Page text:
10/25/2007 03:24 pm ET Updated May 25, 2011

Sit Down for the Constitution

All right: Blackwater and other contractors have four BILLION dollars in US
funds and, the New York Times reports that almost no oversight in Iraq;
wildfires are consuming acres of Southern California and many counties have
been declared to be in a state of emergency -- and nothing at all but a
whisper of popular opposition and a prayer -- nothing legal -- would prevent
Bush today from declaring that the National Guard is overstretched and that
it is Blackwater's torturers and murderers, recruited from Salvadoran,
Ecuadoran and Nigerian paramilitaries, who will be `maintaining order' in
the `public emergency' that is Southern California; and here in Chicago, at two separate events today citizens have told me that `Blackwater is in Illinois' -- the paramiltary force apparently having opened a training facility this summer in the heart of the nation, in a site with easy access to the main waterway of the Mississippi River; and Mukasey has informed
Congress that he has no idea what waterboarding is -- which professed
cluelessness alone should disqualify him from service -- and that the
president does not actually need to obey the law of the United States of
America -- which alone should alert us that if he is confirmed the ga me is
over. Once Congress confirms someone to decide the law of the land who holds
that the president is exempt from the law of the land (which assertion was,
notably, an historic tipping point when Hitler asked his Reichstag to
confirm a similar position about his powers in regard to the law and the
constitution) it is open season on all of us.

It is time to take to the streets.

Many of you have asked about a national strike. This is the next step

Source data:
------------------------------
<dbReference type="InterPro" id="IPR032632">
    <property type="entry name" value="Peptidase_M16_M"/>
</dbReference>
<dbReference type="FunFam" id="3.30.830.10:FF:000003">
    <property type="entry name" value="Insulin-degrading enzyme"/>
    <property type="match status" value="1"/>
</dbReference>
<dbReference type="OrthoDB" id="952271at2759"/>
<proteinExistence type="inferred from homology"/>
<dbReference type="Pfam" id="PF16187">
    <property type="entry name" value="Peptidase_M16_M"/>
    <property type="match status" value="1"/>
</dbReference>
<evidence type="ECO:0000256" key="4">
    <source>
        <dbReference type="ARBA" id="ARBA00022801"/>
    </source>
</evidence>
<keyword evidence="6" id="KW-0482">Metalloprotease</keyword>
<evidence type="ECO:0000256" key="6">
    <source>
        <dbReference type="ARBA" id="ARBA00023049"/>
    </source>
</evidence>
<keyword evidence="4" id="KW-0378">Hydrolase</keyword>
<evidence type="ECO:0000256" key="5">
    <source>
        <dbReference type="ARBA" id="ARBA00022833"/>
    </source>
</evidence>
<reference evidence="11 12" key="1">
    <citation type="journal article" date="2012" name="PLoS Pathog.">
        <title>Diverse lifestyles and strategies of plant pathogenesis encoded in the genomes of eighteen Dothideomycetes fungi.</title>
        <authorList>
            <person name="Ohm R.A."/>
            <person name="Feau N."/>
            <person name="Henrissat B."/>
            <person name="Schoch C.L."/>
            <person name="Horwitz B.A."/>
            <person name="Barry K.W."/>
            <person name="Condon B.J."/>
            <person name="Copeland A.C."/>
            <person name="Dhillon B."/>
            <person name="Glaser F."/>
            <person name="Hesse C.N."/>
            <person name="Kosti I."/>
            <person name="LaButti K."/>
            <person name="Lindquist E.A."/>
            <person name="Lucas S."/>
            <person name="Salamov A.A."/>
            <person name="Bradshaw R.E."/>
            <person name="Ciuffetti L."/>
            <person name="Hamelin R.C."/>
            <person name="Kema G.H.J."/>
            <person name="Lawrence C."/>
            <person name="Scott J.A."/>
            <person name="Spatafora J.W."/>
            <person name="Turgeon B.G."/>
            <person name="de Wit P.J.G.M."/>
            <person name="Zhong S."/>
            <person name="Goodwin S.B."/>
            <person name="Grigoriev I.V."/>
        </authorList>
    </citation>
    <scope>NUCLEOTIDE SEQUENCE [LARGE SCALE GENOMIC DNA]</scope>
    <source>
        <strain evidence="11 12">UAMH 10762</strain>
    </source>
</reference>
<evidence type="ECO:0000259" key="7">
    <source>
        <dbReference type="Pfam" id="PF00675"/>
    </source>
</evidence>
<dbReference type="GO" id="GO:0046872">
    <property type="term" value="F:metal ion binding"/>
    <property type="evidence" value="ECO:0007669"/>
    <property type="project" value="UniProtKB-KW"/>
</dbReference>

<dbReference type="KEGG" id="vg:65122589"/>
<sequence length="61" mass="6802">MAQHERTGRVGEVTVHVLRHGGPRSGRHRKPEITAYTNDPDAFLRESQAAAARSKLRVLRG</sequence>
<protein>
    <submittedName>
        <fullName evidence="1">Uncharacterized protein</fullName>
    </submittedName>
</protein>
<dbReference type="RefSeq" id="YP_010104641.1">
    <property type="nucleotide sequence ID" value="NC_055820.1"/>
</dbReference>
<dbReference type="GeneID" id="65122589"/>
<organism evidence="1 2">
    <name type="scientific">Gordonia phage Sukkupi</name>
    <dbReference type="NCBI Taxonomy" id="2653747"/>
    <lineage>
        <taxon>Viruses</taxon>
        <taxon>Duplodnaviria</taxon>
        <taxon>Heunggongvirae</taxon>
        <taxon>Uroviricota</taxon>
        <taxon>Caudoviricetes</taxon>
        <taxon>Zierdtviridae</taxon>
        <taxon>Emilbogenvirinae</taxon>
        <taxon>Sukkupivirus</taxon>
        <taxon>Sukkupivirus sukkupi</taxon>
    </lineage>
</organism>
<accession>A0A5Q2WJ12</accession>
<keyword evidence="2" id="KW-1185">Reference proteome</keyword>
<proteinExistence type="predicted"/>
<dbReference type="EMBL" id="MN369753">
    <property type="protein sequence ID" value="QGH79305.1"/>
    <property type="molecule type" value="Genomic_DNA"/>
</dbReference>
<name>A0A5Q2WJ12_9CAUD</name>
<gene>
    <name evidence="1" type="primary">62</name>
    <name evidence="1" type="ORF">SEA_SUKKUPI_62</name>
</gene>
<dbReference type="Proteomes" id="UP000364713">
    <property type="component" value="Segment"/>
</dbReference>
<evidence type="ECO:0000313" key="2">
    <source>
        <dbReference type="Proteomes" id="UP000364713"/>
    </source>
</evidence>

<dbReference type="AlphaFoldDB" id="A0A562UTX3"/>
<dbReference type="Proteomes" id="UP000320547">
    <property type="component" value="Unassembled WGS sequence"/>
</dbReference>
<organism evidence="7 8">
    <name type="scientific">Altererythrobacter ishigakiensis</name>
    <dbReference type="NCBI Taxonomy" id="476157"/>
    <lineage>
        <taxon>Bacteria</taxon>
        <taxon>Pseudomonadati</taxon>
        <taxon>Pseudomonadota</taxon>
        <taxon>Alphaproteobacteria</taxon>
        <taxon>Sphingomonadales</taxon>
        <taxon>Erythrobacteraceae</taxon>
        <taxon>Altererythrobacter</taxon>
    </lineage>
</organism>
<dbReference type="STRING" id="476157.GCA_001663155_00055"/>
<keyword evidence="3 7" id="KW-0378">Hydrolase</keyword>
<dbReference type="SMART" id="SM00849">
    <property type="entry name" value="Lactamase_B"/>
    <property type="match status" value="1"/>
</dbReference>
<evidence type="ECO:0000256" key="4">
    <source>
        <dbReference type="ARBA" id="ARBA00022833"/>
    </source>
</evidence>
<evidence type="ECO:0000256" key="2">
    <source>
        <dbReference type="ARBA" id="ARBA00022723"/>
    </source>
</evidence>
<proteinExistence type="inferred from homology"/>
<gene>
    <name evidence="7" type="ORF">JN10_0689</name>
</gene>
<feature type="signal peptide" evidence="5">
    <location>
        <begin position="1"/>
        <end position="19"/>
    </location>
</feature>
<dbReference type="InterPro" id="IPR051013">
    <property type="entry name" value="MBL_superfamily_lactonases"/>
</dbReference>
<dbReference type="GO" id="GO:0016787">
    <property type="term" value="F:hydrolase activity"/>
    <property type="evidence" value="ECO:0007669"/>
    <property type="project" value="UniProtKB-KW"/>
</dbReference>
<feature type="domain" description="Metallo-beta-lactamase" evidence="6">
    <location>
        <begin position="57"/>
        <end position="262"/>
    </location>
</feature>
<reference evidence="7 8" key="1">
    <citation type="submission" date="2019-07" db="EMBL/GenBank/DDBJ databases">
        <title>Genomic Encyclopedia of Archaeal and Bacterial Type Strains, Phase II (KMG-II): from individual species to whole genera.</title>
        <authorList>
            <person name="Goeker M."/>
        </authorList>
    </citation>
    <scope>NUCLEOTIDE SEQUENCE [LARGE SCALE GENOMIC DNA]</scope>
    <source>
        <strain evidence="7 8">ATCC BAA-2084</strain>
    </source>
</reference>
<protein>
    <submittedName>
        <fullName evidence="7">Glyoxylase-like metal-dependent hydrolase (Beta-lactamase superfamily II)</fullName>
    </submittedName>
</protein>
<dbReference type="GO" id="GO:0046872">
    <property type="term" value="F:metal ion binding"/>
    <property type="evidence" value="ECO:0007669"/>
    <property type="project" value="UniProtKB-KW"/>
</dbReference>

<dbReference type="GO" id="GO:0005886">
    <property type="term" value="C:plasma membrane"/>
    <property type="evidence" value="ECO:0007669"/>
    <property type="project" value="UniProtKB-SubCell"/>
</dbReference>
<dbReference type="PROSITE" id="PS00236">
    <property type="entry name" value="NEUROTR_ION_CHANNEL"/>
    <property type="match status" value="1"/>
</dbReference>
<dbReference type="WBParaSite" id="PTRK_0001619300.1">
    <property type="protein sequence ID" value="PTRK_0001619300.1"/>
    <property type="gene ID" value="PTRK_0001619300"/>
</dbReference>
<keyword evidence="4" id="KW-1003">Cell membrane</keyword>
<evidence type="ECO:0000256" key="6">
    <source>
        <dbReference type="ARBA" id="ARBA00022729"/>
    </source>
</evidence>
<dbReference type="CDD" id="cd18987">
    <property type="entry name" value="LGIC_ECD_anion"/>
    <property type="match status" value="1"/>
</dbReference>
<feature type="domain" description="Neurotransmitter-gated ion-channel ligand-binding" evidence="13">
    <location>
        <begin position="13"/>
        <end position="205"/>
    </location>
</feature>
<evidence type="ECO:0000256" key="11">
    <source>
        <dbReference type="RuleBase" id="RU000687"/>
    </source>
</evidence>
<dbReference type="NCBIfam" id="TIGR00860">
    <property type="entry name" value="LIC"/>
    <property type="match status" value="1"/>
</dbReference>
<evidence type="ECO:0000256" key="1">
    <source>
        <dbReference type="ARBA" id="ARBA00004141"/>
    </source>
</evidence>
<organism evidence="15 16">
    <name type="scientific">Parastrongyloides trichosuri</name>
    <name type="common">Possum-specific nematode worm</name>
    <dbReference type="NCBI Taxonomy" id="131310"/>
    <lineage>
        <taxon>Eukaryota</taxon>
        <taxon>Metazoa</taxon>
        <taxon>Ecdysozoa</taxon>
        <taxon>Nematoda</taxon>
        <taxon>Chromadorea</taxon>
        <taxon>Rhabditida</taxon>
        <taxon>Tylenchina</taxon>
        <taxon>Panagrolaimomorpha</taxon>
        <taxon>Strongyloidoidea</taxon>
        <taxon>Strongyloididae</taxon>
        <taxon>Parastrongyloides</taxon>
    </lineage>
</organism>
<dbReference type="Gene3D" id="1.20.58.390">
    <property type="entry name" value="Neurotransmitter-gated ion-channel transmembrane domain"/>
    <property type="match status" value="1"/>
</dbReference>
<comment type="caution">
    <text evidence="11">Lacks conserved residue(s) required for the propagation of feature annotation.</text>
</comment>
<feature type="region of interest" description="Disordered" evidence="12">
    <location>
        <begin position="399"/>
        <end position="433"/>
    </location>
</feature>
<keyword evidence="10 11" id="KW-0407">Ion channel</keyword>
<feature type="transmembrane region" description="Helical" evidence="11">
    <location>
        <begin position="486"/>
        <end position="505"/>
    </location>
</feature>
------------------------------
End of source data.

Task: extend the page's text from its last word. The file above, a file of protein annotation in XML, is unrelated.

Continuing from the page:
in a democracy movement. We need to hold monthly strikes -- a word that is
too scary for some, and we want to be inclusive, so rather we will urge
people of all walks of life to participate in mass-action Constitution Days.

What will we do -- in our millions, hopefully, we will Sit Down for
the Constitution in the most public space in our communities. The seated
mass citizen action is more effective now than a march; less cause for
confrontation, more family-friendly, you can gather more people for a
longer time and it can be more of a community affirmation of American values
and the Rule of Law. Daniel Ellsberg, whom I had the honor of meeting last
week in Berkeley, along with his brave and beautiful wife Patricia, reminded
me that it took only three days of a widely observed National Moratorium to
strike a real blow to the war in the Vietnam.

We propose that local citizens organize these Constitution Days once a
month, on the 6th, starting Nov. 6 (before or after you vote). We suggest
that those who can refrain from going to work or to school -- use the time
to be with your fellow citizens at the event or reading about democracy and
sharing those ideals with your friends and neighbors. Those who can't leave
work, come for lunch hour. If millions join the nation will react, and even
if the first few are small, we must begin. You guys have to organize these
locally -- we can't. But that is powerful. Here is how to proceed:

The Liberty Kit for Constitution Days: Assemble a Powerful `Sit Down For the
Constitution' Citizen Action November 6 and Monthly Thereafter

1. Locally, a volunteer should set up a website announcing the time (start
at noon, stay till five; you will have most visitors between twelve and
two). The place should be the steps of the Town Hall or the most obvious
civic space (in Chicago for instance everyone said Fenwick Park). Send a
press kit to all local media outlets -- you can get the resources in the
library or online. If you don't get coverage you can write to local
advertisers of your local news and newspapers -- cc the ad department of the
media outlets -- that you will stop buying their products and will urge
others to do so as well unless they encourage local media to cover this
local important news. Barbara Martinez who started at provides a central space -- send an email to
the site after you event so we can get an accurate nationwide count of

2. Ask all to wear red, white or blue t shirts or sweaters and dark slacks.
A strong visual is more likely to get wide press coverage and a good color
photo on the cover of a news section of local news. It is an even better
visual if you arrange people into red, white and blue sections. That will
inspire wide angle shots from a higher position. Protests from progressives
always seem visually disorderly -- making coverage less likely -- and a
visually orderly, peaceful set of groups also makes it harder for police to
crack down violently on protesters after accusing them of misconduct.

3. Have people bring uniformly sized US flags -- tell them a good local or
internet source -- or buy a lot and sell them there. It reinforces that this